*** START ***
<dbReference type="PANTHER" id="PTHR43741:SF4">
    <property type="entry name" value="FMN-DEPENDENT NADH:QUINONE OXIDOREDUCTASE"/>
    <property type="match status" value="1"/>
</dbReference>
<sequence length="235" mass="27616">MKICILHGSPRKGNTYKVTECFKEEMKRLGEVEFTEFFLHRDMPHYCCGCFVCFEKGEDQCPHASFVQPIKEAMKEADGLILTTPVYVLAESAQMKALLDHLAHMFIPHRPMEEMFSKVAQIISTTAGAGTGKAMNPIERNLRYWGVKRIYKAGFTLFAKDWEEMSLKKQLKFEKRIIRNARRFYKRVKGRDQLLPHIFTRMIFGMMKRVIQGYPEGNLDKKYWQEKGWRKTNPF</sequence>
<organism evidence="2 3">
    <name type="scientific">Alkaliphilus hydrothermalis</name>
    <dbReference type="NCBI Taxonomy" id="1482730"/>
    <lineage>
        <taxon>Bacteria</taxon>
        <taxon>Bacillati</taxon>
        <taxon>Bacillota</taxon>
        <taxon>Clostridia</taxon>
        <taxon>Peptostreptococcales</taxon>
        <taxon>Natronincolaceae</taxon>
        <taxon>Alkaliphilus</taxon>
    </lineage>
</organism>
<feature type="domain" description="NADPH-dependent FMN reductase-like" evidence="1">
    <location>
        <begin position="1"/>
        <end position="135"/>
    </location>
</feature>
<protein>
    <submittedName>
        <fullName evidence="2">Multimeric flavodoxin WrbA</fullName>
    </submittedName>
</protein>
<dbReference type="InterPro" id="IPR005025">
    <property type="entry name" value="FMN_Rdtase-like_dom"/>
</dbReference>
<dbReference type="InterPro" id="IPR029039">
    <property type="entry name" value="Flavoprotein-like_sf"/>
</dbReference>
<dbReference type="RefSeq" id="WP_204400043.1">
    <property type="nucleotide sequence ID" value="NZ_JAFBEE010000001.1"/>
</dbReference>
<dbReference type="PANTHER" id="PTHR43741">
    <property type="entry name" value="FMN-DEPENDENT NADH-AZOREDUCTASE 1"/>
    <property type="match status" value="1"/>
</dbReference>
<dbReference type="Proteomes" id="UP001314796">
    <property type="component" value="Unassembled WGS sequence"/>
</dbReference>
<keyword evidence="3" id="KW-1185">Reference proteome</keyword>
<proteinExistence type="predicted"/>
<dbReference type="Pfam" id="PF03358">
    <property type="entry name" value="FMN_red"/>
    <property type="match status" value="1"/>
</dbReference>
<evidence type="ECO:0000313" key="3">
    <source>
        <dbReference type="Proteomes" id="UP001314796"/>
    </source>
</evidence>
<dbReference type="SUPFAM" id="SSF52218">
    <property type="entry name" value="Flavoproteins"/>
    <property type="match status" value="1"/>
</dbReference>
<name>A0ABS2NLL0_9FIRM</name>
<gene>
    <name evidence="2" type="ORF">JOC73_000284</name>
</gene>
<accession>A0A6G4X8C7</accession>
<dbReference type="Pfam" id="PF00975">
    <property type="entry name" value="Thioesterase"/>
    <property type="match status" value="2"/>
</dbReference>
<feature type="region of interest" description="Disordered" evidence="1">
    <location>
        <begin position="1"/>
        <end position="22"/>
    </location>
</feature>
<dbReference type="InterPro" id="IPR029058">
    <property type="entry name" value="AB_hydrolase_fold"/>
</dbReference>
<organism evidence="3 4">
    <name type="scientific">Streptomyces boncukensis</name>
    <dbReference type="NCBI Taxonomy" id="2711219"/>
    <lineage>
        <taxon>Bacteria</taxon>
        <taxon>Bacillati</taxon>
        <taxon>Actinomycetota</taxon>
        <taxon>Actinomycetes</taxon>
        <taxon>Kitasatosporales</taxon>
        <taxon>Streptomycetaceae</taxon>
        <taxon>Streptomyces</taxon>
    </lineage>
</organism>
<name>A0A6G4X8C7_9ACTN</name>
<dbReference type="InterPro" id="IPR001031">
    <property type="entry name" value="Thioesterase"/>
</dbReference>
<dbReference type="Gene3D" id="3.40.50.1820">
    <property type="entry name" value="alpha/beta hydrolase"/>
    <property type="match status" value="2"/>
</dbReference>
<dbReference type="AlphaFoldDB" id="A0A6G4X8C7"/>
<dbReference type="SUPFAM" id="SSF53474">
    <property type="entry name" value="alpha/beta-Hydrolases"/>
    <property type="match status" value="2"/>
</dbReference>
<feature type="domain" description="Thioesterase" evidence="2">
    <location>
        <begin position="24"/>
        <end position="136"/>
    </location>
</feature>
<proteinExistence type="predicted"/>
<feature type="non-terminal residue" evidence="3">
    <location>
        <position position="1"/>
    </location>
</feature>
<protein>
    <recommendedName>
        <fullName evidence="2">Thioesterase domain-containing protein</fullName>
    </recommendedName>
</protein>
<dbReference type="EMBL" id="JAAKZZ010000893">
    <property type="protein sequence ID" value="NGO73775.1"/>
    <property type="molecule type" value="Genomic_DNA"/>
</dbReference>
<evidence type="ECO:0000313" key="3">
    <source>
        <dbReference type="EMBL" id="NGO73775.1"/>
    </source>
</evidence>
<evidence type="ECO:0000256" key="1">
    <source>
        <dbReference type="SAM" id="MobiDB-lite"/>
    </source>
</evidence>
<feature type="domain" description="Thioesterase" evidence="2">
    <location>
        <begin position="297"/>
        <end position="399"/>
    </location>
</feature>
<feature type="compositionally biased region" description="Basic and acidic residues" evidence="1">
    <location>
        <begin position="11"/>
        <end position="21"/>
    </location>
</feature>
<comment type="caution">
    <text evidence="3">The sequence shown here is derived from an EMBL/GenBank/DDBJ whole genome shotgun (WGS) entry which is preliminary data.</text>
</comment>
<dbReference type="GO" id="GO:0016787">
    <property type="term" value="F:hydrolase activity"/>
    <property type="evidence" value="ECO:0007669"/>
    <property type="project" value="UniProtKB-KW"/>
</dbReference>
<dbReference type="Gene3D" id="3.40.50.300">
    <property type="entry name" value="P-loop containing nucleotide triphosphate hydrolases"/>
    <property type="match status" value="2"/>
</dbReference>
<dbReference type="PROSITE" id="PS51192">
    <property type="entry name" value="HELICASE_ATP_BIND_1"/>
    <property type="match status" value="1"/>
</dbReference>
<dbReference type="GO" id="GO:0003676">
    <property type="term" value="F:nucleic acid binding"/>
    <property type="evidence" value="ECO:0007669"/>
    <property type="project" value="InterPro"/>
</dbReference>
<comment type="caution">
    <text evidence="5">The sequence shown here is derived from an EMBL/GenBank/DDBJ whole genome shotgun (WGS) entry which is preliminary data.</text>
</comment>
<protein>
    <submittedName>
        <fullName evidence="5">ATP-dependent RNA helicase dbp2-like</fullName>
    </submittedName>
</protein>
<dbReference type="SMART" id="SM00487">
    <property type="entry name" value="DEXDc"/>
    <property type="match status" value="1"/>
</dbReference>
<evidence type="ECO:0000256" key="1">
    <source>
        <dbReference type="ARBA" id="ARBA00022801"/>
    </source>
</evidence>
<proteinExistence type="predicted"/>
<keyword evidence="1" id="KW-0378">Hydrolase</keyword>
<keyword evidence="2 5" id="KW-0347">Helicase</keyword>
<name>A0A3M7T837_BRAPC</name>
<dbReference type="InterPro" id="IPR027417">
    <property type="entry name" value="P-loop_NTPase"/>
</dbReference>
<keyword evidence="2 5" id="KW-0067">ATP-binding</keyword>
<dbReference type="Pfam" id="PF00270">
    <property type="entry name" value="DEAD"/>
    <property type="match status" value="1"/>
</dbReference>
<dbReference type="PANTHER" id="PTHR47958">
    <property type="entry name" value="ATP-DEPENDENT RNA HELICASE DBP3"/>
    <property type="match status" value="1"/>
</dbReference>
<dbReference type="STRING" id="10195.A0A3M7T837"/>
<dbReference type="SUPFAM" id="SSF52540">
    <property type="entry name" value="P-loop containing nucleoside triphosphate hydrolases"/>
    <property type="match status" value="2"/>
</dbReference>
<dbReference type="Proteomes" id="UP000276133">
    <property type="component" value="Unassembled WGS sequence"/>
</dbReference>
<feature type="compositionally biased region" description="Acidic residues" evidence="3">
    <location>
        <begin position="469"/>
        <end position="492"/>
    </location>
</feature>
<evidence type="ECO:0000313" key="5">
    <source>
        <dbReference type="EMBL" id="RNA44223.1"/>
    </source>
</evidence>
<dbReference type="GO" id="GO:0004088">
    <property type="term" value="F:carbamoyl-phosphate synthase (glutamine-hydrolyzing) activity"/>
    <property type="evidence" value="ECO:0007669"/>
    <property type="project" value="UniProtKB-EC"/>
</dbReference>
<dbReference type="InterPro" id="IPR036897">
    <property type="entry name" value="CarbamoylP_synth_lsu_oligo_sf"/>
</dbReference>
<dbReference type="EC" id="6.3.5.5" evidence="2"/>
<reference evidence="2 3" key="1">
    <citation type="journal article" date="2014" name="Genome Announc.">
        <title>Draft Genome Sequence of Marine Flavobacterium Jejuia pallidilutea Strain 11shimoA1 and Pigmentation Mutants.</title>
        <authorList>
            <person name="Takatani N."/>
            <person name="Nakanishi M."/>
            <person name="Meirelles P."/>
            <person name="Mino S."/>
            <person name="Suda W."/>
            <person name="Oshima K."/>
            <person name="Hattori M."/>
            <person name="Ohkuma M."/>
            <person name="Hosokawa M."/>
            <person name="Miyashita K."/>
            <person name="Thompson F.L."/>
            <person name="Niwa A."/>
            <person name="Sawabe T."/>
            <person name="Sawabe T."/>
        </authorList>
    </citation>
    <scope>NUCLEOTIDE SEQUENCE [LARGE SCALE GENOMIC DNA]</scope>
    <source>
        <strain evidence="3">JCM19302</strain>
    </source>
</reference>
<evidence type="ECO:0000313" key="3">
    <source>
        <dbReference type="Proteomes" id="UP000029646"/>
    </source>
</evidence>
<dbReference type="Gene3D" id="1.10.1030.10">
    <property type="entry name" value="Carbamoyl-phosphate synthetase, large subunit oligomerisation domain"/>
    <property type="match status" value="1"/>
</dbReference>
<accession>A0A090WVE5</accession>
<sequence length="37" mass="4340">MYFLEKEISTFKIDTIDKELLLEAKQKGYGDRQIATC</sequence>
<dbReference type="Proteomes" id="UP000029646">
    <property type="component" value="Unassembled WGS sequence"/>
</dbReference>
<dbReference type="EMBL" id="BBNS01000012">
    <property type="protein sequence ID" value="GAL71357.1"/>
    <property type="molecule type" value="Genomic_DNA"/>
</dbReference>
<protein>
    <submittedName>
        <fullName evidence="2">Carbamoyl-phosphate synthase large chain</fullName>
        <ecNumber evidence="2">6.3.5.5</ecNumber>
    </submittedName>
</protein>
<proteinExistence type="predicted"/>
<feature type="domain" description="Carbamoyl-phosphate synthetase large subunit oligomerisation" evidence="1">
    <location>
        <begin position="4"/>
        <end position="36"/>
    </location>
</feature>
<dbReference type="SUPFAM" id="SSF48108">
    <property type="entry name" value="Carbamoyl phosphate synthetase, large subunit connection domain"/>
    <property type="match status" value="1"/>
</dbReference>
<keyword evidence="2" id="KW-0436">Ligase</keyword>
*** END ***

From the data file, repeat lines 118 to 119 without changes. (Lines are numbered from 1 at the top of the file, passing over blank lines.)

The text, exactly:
    <recommendedName>
        <fullName evidence="2">Thioesterase domain-containing protein</fullName>